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Barriers facing women in agriculture highlighted in new report

A first-of-its-kind survey has laid bare the challenges facing women in the agri-food industry and what needs to be done to make the sector more inclusive.

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Barriers facing women in agriculture highlighted in new report

Commissioned by Farmers Guardian’s parent company AgriBriefing and in conjunction with Alltech, the the Women in Food and Agriculture report showcases the differences in opinions between men and women, how women perceive their employers, workplace culture and what they believe are the barriers holding women back.

 

Elisabeth Mork-Eidem, group event director at AgriBriefing, said: “The aim of the survey was to explore the current situation regarding gender diversity in agricultural organisations across the whole agricultural supply chain.

 

“The survey results shine an interesting light on how the industry is perceived from those who work in it, and shows there is still work to be done to remove barriers. The industry still needs to act on gender diversity and the benefit will be stronger business outcomes.”

 

Leadership

While women are well represented in food and agricultural businesses across the globe - 65 per cent of women and 76 per cent of men agree - that number falls when looking at women in leadership roles in an organisation, with 50 per cent of women and 65 per cent of men agreeing.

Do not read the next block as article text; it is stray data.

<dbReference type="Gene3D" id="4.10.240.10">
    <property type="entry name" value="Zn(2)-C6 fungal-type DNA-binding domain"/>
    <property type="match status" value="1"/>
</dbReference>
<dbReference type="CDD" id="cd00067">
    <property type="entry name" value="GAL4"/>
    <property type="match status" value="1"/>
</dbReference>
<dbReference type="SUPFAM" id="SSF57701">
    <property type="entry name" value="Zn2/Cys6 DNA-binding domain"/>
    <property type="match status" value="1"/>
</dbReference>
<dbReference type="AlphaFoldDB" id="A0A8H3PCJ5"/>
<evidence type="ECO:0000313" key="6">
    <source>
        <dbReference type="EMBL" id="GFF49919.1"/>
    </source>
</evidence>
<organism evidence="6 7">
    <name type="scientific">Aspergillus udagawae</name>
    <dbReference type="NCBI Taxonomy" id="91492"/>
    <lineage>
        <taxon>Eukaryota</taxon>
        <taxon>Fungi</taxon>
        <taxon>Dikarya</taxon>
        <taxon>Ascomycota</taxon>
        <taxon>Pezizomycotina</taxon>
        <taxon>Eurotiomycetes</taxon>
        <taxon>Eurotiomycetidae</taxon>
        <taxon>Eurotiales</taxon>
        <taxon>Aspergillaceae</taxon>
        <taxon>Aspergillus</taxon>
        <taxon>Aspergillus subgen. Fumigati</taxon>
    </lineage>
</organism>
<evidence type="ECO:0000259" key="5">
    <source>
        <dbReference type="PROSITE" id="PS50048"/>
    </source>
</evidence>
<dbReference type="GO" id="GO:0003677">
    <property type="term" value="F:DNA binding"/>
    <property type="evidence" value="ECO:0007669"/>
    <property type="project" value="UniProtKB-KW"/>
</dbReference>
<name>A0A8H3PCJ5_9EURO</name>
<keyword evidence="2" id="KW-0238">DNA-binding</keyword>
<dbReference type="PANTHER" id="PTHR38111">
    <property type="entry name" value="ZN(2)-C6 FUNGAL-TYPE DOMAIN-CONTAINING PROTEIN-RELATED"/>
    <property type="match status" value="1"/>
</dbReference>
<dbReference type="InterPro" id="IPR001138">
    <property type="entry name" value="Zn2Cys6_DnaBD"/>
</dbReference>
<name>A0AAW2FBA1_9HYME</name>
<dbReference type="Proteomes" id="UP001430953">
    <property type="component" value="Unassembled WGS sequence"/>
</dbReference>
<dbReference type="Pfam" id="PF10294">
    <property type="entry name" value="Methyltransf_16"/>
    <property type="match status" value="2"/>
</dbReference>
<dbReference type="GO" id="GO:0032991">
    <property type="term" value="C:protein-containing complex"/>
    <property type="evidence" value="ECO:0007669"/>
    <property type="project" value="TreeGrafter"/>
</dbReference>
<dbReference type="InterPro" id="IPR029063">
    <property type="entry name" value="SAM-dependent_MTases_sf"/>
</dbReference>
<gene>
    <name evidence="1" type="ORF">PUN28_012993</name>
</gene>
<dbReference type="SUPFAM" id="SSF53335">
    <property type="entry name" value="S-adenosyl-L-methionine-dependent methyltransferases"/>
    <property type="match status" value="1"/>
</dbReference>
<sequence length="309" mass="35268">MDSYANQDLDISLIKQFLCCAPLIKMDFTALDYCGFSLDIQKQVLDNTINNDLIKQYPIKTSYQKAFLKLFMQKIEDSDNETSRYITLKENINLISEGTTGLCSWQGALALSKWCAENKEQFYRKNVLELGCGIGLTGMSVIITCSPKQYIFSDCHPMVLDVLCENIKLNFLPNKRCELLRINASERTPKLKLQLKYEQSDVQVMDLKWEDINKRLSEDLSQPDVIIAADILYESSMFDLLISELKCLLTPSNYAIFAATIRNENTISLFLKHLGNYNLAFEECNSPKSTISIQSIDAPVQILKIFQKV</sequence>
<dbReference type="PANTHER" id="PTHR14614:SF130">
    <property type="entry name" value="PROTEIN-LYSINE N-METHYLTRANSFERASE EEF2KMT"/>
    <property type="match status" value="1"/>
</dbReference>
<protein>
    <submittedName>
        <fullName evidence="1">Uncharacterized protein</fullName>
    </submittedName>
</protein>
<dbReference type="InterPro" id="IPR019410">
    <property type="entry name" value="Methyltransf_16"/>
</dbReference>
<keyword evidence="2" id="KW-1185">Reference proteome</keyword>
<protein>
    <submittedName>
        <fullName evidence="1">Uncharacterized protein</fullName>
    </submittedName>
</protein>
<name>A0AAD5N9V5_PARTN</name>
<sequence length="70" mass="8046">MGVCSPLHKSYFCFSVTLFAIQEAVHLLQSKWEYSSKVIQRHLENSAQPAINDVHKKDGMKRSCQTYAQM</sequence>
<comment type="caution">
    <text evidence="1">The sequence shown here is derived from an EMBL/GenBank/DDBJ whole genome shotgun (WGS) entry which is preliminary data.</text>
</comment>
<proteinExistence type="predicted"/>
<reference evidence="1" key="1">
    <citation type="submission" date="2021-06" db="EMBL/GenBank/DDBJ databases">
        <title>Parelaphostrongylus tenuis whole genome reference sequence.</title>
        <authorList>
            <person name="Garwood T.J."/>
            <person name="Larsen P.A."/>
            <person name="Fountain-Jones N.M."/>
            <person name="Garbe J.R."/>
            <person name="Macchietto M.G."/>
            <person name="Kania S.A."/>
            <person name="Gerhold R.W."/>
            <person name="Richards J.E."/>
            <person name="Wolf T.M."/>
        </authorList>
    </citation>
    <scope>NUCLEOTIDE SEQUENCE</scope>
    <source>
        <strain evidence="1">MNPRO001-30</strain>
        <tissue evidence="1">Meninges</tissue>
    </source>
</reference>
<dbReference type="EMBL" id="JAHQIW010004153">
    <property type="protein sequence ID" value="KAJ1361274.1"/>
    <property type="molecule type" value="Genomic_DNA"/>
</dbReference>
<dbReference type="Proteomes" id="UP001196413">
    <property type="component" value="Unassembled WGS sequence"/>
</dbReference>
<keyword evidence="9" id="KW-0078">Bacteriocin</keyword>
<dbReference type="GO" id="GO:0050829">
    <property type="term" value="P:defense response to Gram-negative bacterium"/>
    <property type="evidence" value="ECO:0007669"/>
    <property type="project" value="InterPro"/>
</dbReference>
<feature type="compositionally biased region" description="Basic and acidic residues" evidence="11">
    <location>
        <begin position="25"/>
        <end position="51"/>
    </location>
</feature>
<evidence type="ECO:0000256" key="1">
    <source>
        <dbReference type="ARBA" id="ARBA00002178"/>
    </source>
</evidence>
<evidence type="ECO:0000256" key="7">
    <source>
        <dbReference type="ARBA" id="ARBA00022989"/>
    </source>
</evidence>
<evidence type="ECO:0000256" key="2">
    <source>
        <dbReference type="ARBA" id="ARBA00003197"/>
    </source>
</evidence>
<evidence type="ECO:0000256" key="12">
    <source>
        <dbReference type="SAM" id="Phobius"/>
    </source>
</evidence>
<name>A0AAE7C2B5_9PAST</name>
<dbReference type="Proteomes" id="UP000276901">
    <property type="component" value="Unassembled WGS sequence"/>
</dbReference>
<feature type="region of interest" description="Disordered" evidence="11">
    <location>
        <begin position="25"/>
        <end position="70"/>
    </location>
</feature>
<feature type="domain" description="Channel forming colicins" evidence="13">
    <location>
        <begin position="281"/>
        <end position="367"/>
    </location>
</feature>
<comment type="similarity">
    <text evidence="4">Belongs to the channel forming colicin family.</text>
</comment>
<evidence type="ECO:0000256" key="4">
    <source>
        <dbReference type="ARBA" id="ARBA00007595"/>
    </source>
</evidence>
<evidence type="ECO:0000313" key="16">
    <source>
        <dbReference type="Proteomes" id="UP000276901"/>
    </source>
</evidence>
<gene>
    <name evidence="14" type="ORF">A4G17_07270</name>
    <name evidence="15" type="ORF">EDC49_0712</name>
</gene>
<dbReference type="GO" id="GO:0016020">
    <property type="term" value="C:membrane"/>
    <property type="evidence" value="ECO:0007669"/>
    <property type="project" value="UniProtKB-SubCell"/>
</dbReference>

When asked if women were respected in their organisation, 59 per cent of men strongly agreed, versus 32 per cent of women.

 

Results of the survey, which attracted more than 2,500 responses from people working across the global supply chain, were revealed on day one of the Women in Food and Agriculture summit in Amsterdam (December 3-4).

 

20 per cent of respondents were farmers.

 

More than half of women (68 per cent) agreed equal pay was an issue, compared to a third of men.

 

Women working in agri-tech cited a lack of mentors as a barrier to progression.


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The report also showed there was some work to do on diversity and inclusion, with only 39 per cent of women saying they knew their company had a policy and 40 per cent unaware one existed.

 

However, overall, respondents were positive about the future.

 

Fifty-eight per cent felt women were well-represented in the industry and 79 per cent agreed their organisation was becoming more inclusive.

 

Ninety-seven per cent of women indicated confidence in their ability to make a positive contribution to the industry and to empower others.

 

To download the full survey results visit www.wfasummit.com/survey.

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